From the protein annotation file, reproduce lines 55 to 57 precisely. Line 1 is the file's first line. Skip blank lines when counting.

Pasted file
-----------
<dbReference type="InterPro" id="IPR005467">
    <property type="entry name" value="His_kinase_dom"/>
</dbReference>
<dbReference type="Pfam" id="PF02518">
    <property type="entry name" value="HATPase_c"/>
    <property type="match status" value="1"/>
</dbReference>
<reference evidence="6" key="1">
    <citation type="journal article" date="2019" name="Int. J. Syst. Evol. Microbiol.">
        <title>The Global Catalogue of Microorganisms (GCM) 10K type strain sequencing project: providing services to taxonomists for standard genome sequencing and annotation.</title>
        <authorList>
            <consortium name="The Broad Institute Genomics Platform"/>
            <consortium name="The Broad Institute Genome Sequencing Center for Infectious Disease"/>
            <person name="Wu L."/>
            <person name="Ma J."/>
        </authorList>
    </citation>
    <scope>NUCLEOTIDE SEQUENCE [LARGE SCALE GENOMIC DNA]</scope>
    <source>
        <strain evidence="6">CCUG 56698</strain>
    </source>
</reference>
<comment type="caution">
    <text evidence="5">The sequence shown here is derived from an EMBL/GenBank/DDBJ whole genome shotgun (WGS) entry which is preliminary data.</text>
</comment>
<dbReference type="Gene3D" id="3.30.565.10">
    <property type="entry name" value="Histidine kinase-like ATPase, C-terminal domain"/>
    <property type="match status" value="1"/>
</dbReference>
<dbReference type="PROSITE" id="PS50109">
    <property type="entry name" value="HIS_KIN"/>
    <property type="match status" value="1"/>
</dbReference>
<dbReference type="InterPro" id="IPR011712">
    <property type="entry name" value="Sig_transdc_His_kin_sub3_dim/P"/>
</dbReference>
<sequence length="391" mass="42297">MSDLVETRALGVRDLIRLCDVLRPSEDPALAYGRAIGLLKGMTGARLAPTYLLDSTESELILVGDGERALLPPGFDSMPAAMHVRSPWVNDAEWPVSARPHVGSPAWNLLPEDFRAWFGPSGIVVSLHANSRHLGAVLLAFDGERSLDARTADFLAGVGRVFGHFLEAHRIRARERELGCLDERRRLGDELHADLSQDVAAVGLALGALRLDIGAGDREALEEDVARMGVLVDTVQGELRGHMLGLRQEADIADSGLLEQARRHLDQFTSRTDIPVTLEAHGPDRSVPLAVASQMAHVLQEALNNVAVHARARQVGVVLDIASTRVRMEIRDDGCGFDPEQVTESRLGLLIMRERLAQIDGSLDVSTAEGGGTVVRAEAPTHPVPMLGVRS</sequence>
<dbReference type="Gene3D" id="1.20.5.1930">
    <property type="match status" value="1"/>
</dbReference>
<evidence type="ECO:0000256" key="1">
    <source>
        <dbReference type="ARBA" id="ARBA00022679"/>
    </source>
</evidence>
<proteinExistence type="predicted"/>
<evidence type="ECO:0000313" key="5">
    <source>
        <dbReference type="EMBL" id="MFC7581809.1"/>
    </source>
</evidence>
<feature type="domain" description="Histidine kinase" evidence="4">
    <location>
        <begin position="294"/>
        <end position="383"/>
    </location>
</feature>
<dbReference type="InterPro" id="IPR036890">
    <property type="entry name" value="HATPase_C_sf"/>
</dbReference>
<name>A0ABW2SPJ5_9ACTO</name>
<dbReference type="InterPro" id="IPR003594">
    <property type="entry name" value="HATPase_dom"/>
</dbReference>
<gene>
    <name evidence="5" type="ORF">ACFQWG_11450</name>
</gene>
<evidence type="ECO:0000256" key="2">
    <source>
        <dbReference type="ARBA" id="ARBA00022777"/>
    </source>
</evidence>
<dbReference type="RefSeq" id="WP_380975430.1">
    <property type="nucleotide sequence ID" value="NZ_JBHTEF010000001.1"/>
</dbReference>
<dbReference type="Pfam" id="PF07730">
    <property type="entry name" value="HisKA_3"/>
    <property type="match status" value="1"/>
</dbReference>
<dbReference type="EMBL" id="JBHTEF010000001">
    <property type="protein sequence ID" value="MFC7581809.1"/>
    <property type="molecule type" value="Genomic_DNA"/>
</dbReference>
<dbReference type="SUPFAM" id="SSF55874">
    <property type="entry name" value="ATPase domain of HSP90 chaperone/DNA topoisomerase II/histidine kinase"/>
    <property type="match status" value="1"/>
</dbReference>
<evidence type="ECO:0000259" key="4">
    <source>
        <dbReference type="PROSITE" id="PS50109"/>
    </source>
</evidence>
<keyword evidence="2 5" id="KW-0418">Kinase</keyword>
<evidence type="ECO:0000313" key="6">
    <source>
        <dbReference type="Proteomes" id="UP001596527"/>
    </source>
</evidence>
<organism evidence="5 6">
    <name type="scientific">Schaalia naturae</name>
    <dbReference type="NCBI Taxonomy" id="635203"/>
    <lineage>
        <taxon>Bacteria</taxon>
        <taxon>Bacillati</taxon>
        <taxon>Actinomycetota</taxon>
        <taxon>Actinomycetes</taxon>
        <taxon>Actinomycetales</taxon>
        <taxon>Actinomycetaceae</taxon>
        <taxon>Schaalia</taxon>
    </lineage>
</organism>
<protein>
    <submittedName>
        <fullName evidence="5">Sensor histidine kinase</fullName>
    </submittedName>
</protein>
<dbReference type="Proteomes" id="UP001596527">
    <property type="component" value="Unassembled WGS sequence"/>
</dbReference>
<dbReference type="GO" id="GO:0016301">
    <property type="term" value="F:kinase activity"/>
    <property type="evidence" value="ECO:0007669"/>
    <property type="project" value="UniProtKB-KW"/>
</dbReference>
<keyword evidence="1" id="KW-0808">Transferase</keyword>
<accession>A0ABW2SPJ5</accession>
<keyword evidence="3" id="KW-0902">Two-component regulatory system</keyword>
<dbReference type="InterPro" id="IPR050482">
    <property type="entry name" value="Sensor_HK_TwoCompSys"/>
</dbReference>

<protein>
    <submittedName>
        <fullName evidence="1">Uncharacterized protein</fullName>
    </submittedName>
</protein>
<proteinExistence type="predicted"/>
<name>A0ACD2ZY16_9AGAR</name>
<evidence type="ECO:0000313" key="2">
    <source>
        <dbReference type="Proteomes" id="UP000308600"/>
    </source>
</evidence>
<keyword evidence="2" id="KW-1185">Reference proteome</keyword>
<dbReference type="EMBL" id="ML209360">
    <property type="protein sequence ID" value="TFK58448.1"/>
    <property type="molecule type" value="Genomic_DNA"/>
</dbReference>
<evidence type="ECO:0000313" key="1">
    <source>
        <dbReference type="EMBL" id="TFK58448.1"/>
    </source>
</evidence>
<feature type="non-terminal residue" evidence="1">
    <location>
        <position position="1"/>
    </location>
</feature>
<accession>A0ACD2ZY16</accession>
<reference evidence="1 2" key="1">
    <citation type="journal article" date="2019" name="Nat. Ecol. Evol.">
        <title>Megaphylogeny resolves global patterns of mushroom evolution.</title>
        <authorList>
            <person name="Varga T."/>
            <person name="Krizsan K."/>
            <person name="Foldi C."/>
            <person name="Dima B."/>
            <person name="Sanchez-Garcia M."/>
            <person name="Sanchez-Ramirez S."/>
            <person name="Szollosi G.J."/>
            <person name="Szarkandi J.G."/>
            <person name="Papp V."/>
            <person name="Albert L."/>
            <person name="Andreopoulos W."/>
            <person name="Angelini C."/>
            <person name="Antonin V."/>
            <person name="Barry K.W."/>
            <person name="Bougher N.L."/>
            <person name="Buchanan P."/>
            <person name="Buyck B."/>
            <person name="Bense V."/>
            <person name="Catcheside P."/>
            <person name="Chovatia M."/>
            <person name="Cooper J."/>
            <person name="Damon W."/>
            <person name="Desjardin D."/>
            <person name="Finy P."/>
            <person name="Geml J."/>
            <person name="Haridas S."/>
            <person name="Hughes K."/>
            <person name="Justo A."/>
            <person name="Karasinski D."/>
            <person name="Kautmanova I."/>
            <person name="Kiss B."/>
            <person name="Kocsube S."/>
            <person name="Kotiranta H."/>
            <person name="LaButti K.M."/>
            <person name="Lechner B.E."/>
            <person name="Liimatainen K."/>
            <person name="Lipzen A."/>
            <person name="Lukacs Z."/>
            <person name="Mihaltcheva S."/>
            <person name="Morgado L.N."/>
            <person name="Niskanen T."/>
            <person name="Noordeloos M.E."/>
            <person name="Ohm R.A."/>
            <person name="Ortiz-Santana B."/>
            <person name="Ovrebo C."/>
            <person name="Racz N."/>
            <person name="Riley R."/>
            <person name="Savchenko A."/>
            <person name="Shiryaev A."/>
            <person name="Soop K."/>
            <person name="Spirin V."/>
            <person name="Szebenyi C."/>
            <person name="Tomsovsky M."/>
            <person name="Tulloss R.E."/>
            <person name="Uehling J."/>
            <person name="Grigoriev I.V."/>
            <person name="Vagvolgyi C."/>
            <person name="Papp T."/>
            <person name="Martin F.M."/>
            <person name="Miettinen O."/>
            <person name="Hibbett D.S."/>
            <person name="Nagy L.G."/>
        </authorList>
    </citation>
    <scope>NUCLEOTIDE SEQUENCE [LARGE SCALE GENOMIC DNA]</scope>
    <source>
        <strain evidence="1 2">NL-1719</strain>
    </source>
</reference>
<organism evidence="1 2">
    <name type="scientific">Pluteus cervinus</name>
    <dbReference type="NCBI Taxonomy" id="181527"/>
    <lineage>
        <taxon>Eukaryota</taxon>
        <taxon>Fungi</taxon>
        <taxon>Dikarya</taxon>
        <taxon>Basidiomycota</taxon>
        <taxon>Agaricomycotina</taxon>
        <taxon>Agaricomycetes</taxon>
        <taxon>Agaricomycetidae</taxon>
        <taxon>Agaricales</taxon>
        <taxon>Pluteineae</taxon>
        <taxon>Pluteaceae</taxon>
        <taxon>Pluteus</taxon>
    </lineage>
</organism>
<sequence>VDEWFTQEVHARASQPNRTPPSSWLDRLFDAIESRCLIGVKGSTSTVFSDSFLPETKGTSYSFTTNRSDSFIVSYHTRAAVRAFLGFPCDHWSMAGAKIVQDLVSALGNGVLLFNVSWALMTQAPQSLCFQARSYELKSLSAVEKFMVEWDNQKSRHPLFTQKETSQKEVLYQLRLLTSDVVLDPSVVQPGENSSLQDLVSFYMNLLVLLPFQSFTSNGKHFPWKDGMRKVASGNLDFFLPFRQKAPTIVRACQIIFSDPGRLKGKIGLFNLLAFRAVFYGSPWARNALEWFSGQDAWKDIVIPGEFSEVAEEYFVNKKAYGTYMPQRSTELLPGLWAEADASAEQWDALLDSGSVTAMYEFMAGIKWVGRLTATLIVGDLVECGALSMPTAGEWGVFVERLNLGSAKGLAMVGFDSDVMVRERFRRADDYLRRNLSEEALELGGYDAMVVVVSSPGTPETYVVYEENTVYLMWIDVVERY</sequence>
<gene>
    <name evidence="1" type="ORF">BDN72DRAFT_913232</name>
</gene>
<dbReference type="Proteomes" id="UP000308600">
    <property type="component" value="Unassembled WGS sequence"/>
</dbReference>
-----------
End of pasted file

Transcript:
        <end position="383"/>
    </location>
</feature>